São Paulo, Brazil – Brazil’s government is apprehensively monitoring the rising tensions between Guyana and Venezuela, after the latter voted to claim sovereignty over a mineral-rich tract of land it argues was stolen over a century ago.
The region, Essequibo, has belonged to Guyana since the country became independent from the United Kingdom in 1966, but Venezuela still claims ownership, while the Guyanese argue Venezuela’s stance is a step toward annexation of their territory.
On Sunday, Venezuelans approved, in a referendum called by the government, the transformation of Essequibo into a state in the country. Data from the Venezuelan National Electoral Council indicate that 10.5 million voters participated in the vote and 95.93% of them agreed to incorporate the Guyanese territory into Venezuela, which in addition to annexing the territory, would grant Venezuelan citizenship to the more than 120 Guyanese who live in the area.
On his social media, President Nicolás Maduro wrote about the result of the referendum.
In a speech on Sunday, Guyana’s President Mohamed Irfaan Ali, said that he has international support, that Guyanese should not fear the result of the referendum, and promised to increase vigilance in the region.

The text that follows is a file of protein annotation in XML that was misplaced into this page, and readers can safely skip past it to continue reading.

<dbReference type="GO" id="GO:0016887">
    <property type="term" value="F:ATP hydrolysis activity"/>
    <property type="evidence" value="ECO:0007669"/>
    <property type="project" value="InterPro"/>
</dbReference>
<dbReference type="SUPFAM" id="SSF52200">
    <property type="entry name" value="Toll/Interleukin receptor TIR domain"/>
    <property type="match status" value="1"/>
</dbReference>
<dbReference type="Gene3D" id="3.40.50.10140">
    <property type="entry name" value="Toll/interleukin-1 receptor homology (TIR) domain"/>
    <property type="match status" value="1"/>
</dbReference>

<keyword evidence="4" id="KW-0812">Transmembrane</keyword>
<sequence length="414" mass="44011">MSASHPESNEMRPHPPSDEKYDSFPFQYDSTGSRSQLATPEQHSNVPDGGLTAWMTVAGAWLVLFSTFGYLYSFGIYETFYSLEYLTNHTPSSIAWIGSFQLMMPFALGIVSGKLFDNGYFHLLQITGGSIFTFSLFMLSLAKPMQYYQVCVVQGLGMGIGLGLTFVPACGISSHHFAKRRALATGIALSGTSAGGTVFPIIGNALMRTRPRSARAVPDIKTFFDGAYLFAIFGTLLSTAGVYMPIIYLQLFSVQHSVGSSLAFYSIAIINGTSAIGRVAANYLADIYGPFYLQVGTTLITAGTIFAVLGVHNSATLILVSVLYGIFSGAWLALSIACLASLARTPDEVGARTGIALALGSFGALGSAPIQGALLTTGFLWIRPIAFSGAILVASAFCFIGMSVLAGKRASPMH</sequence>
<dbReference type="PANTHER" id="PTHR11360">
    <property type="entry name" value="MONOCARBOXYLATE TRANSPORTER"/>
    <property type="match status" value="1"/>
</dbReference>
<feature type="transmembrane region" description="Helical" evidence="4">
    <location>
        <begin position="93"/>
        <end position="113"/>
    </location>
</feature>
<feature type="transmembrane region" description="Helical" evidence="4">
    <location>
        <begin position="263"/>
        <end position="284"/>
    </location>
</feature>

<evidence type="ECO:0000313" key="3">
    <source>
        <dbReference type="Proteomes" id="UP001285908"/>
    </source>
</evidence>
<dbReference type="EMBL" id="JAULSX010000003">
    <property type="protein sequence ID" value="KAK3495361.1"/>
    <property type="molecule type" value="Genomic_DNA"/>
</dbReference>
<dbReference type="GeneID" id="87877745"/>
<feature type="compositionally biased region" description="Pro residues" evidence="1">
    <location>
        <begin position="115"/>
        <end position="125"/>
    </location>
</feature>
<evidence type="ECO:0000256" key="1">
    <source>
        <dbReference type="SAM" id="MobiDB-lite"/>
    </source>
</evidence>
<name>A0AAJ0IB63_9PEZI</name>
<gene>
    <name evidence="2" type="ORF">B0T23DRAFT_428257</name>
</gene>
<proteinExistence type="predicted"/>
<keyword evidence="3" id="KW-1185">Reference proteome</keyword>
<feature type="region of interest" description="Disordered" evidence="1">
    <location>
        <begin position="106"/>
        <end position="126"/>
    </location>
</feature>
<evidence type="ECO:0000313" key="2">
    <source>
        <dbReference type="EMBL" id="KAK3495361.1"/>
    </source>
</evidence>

“We are working against the clock to ensure that our borders are kept intact and that the people of our country remain safe,” he said.
Although so far no acts of hostility have taken place between the countries, Brazil has decided to reinforce the security of its borders by increasing the Army’s presence in the area. On Monday, 20 armored vehicles were sent to the city of Pacaraima, where 130 Army soldiers are patrolling the border with Venezuela.
Trying to strike a balance between the two countries, Brazil’s Secretary for Latin America and the Caribbean from the Ministry of Foreign Affairs, Ambassador Gisela Padovan, said on Monday that holding the referendum was an internal matter for Venezuela, that Brazil maintains a high-level dialog with both countries and hopes for a peaceful solution to the situation.
During his trip to the United Arab Emirates for COP 28, President Luiz Inácio Lula da Silva was emphatic in saying that South America doesn’t need confusion at the moment and called for common sense from the leaders involved in the crisis.
“Humanity should be afraid of war because it only goes to war when common sense is lacking when the power of words has been exhausted by the weakness of the conversationalists. A conversation is more worthwhile than a war. So I hope that good will prevail on the side of Venezuela and Guyana,” he said.
Essequibo represents around 70% of Guyana’s total territory and is rich in minerals, and precious stones. A few years ago, large oil reserves were discovered in the area, which are already being exploited by the country in partnership with foreign companies, such as ExxonMobil.